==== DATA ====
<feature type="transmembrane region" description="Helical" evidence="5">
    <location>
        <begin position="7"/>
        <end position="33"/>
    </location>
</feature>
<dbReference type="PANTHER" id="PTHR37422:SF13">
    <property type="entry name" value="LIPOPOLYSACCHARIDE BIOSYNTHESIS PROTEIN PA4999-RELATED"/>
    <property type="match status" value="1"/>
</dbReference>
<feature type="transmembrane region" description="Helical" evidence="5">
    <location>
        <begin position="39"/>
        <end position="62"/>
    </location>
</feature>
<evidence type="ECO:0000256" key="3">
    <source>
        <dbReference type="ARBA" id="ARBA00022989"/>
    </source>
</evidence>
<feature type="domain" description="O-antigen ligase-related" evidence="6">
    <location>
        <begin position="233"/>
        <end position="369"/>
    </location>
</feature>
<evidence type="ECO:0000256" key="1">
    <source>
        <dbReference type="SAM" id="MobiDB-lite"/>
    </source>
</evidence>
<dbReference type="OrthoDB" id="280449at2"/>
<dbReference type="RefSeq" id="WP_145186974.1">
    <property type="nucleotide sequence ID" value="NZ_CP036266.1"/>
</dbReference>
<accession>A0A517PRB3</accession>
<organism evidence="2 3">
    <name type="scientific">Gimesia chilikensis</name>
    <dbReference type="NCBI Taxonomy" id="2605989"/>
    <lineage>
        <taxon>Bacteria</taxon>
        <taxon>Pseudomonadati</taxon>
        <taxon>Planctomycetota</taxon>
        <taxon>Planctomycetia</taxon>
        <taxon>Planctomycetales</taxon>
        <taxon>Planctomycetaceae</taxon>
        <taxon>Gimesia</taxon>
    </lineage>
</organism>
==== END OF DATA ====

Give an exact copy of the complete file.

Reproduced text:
<feature type="transmembrane region" description="Helical" evidence="5">
    <location>
        <begin position="7"/>
        <end position="33"/>
    </location>
</feature>
<dbReference type="PANTHER" id="PTHR37422:SF13">
    <property type="entry name" value="LIPOPOLYSACCHARIDE BIOSYNTHESIS PROTEIN PA4999-RELATED"/>
    <property type="match status" value="1"/>
</dbReference>
<feature type="transmembrane region" description="Helical" evidence="5">
    <location>
        <begin position="39"/>
        <end position="62"/>
    </location>
</feature>
<evidence type="ECO:0000256" key="3">
    <source>
        <dbReference type="ARBA" id="ARBA00022989"/>
    </source>
</evidence>
<feature type="domain" description="O-antigen ligase-related" evidence="6">
    <location>
        <begin position="233"/>
        <end position="369"/>
    </location>
</feature>
<evidence type="ECO:0000256" key="1">
    <source>
        <dbReference type="SAM" id="MobiDB-lite"/>
    </source>
</evidence>
<dbReference type="OrthoDB" id="280449at2"/>
<dbReference type="RefSeq" id="WP_145186974.1">
    <property type="nucleotide sequence ID" value="NZ_CP036266.1"/>
</dbReference>
<accession>A0A517PRB3</accession>
<organism evidence="2 3">
    <name type="scientific">Gimesia chilikensis</name>
    <dbReference type="NCBI Taxonomy" id="2605989"/>
    <lineage>
        <taxon>Bacteria</taxon>
        <taxon>Pseudomonadati</taxon>
        <taxon>Planctomycetota</taxon>
        <taxon>Planctomycetia</taxon>
        <taxon>Planctomycetales</taxon>
        <taxon>Planctomycetaceae</taxon>
        <taxon>Gimesia</taxon>
    </lineage>
</organism>